17) Leave Her to Heaven (1945, dir. John M. Stahl)

I admire Glenn Close as much as the next guy, but her Alex Forrest has absolutely nothing on Gene Tierney as Ellen Harland, an Electral madwoman who leaves bodies in her wake and who suffocates her loved ones to death. Tierney made a career out of playing some nasty women who remain incredibly appealing through it all—see also The Razor’s Edge—and maybe I’m crazy, but Ellen offers an absolutely incredible deal. She provides complete adoration and all you have to do is give up everything else in your life to allow her to express it. I’ve seen this movie and I still think it’s worth considering.

16) Shenandoah (1965, dir. Andrew V. McLaglen)

One of the only movies about the Civil War ever made in this country which doesn’t subscribe to the Lost Cause, and even though this is an awkward, somewhat confused picture, I find it a worthwhile successor to another one of Jimmy Stewart’s antiwar films, Broken Arrow. Like Broken Arrow, which is another favorite first watch from this year, Stewart plays a man out of step with his neighbors. In Broken Arrow, he is unusual because he believes in the humanity of Native Americans and, regardless of how dangerous they are to white settlers, trusts that they can be lived with as neighbors. In Shenandoah, his politics and religion both have given him a fervent anti-slavery position, but he still considers himself a Virginian first. Too much of Shenandoah is given to some awkward comedy or the kind of brawling-for-laughs that the director’s father did so well in so many John Ford pictures, especially given how bleak the back half of this film is. What’s special about it is Jimmy Stewart, the movie star, projecting this idea that a man must be able to answer to his conscience first in a time of violence. James Stewart, the real man, believed something very different. He was the first major Hollywood star to volunteer for World War II not because of antifacism but because of a military tradition in his family that said that if the country was at war, you owed it to your country to fight in that war. It’s the same point of view that made him pro-Vietnam, or at least anti-protestor, in the years immediately following the release of this film.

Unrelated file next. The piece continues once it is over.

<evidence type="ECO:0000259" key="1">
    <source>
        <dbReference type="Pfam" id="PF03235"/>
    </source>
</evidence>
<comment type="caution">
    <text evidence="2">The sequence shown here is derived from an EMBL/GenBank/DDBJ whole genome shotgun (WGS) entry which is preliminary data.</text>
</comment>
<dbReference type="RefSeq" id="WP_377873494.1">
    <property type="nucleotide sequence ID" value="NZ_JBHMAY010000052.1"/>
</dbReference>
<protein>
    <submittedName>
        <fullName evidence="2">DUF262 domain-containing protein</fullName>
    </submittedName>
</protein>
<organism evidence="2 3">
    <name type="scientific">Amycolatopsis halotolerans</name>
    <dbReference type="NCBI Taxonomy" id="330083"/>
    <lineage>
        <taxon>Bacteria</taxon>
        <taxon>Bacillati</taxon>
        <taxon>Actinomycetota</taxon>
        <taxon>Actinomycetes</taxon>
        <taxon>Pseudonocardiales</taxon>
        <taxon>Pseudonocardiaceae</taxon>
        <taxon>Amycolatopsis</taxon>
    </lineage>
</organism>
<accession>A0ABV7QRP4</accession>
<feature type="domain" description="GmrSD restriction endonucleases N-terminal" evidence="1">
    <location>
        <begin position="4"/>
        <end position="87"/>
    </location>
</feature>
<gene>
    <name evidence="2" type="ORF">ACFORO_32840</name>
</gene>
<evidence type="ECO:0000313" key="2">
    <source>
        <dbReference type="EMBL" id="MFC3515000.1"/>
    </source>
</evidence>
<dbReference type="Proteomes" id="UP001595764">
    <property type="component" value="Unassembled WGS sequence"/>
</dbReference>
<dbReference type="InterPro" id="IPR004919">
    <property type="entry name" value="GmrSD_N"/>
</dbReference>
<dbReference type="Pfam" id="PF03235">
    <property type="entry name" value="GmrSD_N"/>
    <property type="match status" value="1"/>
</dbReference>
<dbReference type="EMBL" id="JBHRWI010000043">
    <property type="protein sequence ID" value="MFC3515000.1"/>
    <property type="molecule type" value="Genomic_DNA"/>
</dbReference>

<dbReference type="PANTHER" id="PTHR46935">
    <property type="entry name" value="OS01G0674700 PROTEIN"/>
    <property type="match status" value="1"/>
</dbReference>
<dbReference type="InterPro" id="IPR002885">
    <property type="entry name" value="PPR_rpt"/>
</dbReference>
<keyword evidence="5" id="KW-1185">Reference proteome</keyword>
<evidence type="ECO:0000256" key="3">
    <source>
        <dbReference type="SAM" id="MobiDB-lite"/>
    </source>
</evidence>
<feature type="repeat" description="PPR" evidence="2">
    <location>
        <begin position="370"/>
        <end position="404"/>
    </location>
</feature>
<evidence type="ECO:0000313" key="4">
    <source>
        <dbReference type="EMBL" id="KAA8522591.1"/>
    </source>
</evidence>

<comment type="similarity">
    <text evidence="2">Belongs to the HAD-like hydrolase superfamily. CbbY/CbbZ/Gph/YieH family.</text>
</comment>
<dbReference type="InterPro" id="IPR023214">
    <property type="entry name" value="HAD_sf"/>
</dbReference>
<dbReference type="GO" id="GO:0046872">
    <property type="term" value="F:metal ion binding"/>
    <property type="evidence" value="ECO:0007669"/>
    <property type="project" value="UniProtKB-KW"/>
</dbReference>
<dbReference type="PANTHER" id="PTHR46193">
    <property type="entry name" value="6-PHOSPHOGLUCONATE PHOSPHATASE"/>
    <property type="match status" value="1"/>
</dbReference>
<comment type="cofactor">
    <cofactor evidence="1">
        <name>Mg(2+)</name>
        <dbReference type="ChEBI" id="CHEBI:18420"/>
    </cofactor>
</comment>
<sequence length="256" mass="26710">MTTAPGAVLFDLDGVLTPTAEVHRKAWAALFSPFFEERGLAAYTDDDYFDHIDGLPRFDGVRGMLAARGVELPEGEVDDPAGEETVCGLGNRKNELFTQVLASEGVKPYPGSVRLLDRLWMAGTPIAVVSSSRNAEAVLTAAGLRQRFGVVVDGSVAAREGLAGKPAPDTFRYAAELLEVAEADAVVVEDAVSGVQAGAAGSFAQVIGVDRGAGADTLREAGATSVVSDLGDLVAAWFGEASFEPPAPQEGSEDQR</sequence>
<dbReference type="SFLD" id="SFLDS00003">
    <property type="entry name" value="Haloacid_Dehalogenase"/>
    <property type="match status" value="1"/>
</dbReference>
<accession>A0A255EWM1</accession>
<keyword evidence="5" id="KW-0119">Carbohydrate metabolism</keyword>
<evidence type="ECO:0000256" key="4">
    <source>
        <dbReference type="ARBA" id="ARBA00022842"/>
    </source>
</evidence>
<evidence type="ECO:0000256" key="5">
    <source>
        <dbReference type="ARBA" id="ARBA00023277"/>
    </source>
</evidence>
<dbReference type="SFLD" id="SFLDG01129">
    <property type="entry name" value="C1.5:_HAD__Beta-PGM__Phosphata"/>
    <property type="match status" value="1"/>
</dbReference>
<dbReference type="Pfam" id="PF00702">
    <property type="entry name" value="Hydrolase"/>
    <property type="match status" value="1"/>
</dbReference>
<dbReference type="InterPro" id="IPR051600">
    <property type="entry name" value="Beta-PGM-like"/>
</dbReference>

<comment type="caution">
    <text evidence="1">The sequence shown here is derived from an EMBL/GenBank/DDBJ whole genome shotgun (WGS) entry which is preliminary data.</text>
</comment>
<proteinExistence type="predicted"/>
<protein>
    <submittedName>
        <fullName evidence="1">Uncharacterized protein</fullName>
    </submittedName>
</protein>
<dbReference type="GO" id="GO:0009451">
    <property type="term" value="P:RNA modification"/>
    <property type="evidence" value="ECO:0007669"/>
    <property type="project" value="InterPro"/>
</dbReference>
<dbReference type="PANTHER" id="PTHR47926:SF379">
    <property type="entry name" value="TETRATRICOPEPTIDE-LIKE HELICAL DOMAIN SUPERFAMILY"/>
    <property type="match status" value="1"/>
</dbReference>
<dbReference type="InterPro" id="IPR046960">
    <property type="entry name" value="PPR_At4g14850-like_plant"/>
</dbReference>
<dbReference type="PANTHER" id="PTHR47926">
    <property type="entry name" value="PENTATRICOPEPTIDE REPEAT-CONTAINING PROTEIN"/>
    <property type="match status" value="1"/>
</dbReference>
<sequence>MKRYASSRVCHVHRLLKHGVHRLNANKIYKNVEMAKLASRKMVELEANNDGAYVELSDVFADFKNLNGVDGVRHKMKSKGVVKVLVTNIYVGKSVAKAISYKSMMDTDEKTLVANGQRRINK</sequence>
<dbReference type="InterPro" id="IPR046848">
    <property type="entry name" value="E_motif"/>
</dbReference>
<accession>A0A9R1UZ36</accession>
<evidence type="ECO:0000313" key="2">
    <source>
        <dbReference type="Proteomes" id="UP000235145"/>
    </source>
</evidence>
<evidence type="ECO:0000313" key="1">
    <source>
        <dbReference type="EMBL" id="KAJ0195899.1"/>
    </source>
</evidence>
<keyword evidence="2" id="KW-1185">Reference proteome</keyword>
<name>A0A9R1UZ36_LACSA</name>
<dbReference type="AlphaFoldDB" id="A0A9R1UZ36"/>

15) Barb and Star Go to Vista Del Mar (2021, dir. Josh Greenbaum)

It took a little while, but this was the moment when this movie broke me down:


Jamie Dornan’s performance in “Edgar’s Prayer,” complete with frustrated gesticulation to a seagull, just kind of cemented this thing for me. It doesn’t all work, and the second half of this thing struggles mightily to catch up to a plot that this movie did not give a rip about in the first half. It doesn’t matter. This movie made me laugh harder than anything else I watched this year.

14) One, Two, Three (1961, dir. Billy Wilder)

I understand why people like Aaron Sorkin, even if I think the guy is an unmitigated hack. There’s a particular kind of moviegoing joy that comes from watching people spit out rapidfire dialogue that is too self-evidently written to be believed. One, Two, Three is that kind of movie, except Wilder has a sense of what the camera should be doing besides making cow-eyes at the person spitting out the dialogue, and even more than that can write dialogue (with I.A.L. Diamond) that’s worth hearing. Add in James Cagney as the pontificating and ludicrous Coke executive who delivers every line like he’s trying to heave a Frisbee seventy yards, and you have a brilliant, scathing, and I daresay democratic picture. If you think MacNamara, the capitalist pigdog, has a point, then you can be on his side while he calls Otto “Spartacus” in the most derogatory fashion. If you think his son-in-law, East German tankie Otto, has a point, then you can be on his side while he makes fun of the way that American rockets tend to end up in Miami Beach instead of Earth orbit. The thing about One, Two, Three is that perfect neutrality makes the best viewer, because then you can give your sides a workout worthy of Jane Fonda’s home videotapes.

13) Edge of the City (1957, dir. Martin Ritt)

Like Shenandoah, I think there’s a little bit too much intellectual mess for Edge of the City to be a truly great movie. What Edge of the City has in its favor are three spectacular performances, which keep the movie emotionally accessible even when Edge of the City feels like it’s stuck on that continuum with films like Guess Who’s Coming to Dinner or The Defiant Ones. Poitier is aware that he’s playing the perfect Black man again—you could show those three movies to a space alien and it’d get the point about how wrong racism is—but there’s also more leeway for him to be the most charismatic person who’s ever been on screen. I’m not sure I’m exaggerating when I say that Poitier’s Tommy Tyler is the person I’ve seen in a movie who I’d most like to hang out with, or maybe drink grape Kool-Aid for. Ruby Dee is nearly as good as Poitier, albeit playing a part which requires her to perform the grief and resentment that Poitier doesn’t have to. Opposite Poitier in this film is John Cassavetes. Where Tommy is easygoing and instantly likable, there’s no point in Edge of the City where Axel isn’t revolting. Cassavetes was terrific at playing these unlikable little creeps who you’d love to suckerpunch in the teeth, and later on he’d be great at directing them too. What’s so incredible about Cassavates in this movie, and what’s exciting about Edge of the City generally, is the way that Axel is only ever a waste of oxygen. There is no opportunity for us to sympathize with this sad little smear of crap on the New York sidewalk, and Cassavetes is not playing him in a way that calls for us to do so. Between the most endearing performance I’ve ever seen and the most repulsive one, Edge of the City is the kind of thing that left me feeling gross all over even before I started thinking about the racial politics.